Editor’s Note: This is part five of a five-part SaltWire series Our Changing Arctic, looking into the ever-changing world of the Canadian North.
ST. ANTHONY BIGHT, NL — The memory of 23 long, cold and uncertain days trapped in the Atlantic ice are never far from the recollection of fisherman and sealer Dave Patey.
The 59-year-old St. Anthony Bight resident has hunted seals since he was a boy. Growing up on Newfoundland’s Northern Peninsula he spent many spring days of his youth getting out of school and jumping aboard a boat with his father and uncle to take part.
If there’s anyone capable of rivalling the Inuit’s knowledge for how to work a small boat in the ice, it would be Newfoundland and Labrador’s fishermen/sealers.
Patey is still involved with the seal hunt today, though he says, as the years go on the northern ice is becoming more compacted and difficult to conquer.
“It’s tighter ice all the time; the tides have changed and the ice seems clustered together,” said Patey. “Several years ago you could get in a speedboat and go on for miles and miles. Now you get through eight or 10 miles of loose ice and then you hit a solid wall all along the coast. You can’t get through it.”
The roughest year to date was 2007 — a year when ice from northern Labrador made its way south and ensnared more than 200 boats in its path.
Patey, his brother Dean and three other crew members were caged in this ice for 23 days.
‘You could get killed … you didn’t know’
Patey says his longliner was only 15 miles from the coast of St. Anthony when they got trapped. Over the next weeks, the ice flow proceeded to take them another 80-90 miles away from home.
“It happened suddenly. All of a sudden you couldn’t go no further,” he said. “And that was it — you couldn’t get back and you couldn’t get out; everyone was caught.”
It wasn’t the first time the crew had been stuck in frozen waters. Most often, Patey says, they would only have to wait a few hours or overnight at most for the ice to begin to separate. A typical technique used to get the boat free was to bring the motor repeatedly into forward and reverse to break through. But this ice was of such immense strength that this option would have been to no avail.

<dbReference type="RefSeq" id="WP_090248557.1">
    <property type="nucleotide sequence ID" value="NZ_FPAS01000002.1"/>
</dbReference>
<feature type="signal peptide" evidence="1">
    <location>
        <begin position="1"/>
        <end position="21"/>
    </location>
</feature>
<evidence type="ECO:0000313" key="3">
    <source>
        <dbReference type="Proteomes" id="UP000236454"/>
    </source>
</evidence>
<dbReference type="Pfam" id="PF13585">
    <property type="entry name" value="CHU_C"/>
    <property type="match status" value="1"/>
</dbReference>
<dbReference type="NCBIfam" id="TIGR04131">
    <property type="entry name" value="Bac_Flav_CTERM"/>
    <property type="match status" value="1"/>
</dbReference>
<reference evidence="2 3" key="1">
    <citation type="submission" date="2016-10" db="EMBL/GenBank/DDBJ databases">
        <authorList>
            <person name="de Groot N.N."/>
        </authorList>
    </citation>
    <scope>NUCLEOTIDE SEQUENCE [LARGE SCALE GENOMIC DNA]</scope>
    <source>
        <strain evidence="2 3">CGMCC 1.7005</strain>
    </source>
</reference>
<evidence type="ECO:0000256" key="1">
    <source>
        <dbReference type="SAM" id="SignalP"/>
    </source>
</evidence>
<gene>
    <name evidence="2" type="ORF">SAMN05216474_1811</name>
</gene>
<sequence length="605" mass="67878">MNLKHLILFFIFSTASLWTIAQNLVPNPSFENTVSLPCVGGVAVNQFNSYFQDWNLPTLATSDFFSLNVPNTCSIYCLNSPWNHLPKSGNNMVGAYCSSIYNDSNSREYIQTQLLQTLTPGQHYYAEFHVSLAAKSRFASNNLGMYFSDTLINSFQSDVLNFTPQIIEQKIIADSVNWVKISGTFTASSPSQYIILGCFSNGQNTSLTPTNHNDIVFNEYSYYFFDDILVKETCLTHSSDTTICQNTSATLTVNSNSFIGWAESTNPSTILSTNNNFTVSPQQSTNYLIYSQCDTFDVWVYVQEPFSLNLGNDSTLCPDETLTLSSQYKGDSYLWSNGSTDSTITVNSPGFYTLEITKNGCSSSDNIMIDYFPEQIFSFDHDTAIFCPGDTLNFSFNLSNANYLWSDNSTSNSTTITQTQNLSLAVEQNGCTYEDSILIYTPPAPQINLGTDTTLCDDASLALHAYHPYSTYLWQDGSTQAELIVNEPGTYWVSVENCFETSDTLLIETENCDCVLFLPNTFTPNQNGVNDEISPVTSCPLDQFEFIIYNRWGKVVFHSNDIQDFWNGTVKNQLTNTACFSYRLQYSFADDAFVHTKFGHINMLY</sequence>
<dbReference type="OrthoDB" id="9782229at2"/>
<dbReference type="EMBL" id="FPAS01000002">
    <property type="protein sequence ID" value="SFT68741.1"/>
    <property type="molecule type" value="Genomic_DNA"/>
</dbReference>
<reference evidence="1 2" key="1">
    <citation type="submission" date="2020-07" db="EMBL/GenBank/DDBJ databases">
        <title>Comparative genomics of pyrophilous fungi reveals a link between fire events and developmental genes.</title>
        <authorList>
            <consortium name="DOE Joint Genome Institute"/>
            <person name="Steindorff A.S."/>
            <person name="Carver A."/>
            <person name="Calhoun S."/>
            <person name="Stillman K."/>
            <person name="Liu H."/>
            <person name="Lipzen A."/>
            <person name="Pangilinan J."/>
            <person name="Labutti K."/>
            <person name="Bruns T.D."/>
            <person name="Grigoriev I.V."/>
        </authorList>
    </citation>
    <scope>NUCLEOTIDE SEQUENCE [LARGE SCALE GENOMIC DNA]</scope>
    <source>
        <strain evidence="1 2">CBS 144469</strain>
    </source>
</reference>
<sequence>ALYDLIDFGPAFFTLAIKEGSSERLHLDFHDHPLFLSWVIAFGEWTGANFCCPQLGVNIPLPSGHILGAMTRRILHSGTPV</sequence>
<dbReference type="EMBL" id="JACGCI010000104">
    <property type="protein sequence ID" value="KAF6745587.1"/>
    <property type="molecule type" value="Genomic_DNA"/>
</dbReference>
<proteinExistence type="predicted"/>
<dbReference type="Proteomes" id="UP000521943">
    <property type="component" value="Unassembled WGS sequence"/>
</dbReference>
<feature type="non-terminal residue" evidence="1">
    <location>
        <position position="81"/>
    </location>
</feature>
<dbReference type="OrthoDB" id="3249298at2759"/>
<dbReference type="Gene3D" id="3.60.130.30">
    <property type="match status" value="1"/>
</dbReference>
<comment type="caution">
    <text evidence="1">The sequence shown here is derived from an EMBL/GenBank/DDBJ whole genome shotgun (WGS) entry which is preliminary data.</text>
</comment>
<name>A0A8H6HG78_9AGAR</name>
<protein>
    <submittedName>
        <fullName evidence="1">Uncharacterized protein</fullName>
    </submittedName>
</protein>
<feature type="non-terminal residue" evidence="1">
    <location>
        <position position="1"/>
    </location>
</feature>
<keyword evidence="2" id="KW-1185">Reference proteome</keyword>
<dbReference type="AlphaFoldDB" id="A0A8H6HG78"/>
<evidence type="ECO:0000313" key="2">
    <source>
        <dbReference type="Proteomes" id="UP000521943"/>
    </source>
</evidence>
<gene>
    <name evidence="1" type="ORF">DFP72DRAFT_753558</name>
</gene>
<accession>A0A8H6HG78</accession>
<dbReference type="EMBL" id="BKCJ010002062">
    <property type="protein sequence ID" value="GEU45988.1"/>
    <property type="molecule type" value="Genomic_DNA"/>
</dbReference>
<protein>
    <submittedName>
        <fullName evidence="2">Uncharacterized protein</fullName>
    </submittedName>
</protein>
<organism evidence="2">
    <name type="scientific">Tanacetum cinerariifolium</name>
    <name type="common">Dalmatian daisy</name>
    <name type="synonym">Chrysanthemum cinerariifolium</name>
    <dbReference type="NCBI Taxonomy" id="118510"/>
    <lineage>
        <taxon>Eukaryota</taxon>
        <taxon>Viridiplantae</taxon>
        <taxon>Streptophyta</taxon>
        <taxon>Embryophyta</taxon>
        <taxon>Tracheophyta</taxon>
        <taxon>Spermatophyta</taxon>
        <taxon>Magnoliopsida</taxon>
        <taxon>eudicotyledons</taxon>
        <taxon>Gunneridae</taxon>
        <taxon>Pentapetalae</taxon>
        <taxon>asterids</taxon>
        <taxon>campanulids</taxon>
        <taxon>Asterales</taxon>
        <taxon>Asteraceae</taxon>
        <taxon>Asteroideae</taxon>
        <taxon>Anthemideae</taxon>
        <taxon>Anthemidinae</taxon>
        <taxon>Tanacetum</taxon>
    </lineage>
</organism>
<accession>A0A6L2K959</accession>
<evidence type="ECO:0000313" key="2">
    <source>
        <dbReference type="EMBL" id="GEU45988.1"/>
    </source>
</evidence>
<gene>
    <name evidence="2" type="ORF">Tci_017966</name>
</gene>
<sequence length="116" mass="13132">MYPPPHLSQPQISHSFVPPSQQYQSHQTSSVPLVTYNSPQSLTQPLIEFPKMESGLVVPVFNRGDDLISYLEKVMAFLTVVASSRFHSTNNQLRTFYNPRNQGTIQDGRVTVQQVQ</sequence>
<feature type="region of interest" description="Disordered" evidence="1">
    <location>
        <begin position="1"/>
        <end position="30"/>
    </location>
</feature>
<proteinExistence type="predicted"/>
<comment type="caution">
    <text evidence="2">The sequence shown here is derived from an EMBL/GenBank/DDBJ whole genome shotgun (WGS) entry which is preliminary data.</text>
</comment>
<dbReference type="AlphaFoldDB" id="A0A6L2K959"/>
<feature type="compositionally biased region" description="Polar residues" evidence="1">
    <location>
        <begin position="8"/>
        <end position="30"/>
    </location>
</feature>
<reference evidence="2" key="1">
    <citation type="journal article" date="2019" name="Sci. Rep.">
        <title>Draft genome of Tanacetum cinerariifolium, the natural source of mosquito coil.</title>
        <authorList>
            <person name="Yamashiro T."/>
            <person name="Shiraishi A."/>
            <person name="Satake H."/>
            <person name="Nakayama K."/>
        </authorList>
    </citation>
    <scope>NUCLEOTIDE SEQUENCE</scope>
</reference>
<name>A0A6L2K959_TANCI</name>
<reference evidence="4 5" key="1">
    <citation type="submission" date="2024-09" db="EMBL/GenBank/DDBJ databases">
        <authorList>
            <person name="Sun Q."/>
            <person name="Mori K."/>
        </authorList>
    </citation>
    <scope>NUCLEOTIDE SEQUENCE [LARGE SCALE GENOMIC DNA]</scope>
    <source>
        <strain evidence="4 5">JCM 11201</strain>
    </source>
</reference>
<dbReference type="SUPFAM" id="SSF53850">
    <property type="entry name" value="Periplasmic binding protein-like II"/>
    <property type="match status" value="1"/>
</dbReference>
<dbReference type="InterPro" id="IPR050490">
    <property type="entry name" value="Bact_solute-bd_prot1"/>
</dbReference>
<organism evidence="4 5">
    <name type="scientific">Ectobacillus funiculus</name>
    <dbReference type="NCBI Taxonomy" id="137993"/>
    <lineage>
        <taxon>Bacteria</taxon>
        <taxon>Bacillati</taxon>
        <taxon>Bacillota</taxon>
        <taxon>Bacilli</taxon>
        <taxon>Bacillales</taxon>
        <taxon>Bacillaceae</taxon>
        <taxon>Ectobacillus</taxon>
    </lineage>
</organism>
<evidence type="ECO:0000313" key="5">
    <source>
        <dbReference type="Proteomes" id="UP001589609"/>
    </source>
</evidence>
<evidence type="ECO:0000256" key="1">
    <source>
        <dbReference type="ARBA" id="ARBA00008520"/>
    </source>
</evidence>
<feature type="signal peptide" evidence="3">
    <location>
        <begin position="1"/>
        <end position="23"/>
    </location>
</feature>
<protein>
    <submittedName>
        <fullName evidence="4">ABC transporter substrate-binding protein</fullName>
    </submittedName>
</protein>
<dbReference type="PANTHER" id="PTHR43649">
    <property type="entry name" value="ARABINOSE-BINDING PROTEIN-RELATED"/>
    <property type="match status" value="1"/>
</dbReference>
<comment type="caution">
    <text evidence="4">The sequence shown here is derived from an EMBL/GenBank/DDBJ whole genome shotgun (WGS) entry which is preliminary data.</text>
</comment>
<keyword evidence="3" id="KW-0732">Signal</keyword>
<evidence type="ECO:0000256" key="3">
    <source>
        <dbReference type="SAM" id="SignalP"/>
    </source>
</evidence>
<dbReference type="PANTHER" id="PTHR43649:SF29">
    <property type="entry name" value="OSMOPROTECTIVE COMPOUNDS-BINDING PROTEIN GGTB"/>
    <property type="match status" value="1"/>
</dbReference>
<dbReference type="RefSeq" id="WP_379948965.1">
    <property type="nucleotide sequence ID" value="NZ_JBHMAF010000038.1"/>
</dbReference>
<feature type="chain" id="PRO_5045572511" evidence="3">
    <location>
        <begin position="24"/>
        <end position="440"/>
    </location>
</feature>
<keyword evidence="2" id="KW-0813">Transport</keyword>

Many evenings were spent with a staggering fear that the changing tide at nightfall would make the ice crush the boat and sink it to the bottom of the sea.
Patey says it reminded him of the underground monster movie Tremors, where at any moment his longliner could have been pulled from beneath his feet and never seen again.
“You didn’t know what was going to happen next; some days we were pretty nervous,” said Patey. “Big boulders of ice would be pressing together and lifting, tilting your boat.
“In the middle of the night everyone would be scrambling out of the boat and out onto a pan of ice because you didn’t know if the whole thing was going to be crushed.”
Patey recalled trying to get a decent sleep in a bunk bed was rarely an option. If the evening tides began to tilt the vessel, the person was bound to fall out and have quite a wakeup call.
“You could get killed staying in your bunk; you didn’t know. It wasn’t a good experience,” Patey said.
The crew would have to find a good pan of ice to set foot on as their hefty watercraft shifted along. Often, the crew would spend the rest of the evening inside another boat that was trapped in a more stable area.
Because of nights like this, many vessels took a considerable beating. Most had speedboats along with them, and sealers would take these off their longliners onto a sturdy pan of ice. That way, if their longliner was set on sinking, they’d still have a craft to travel home in.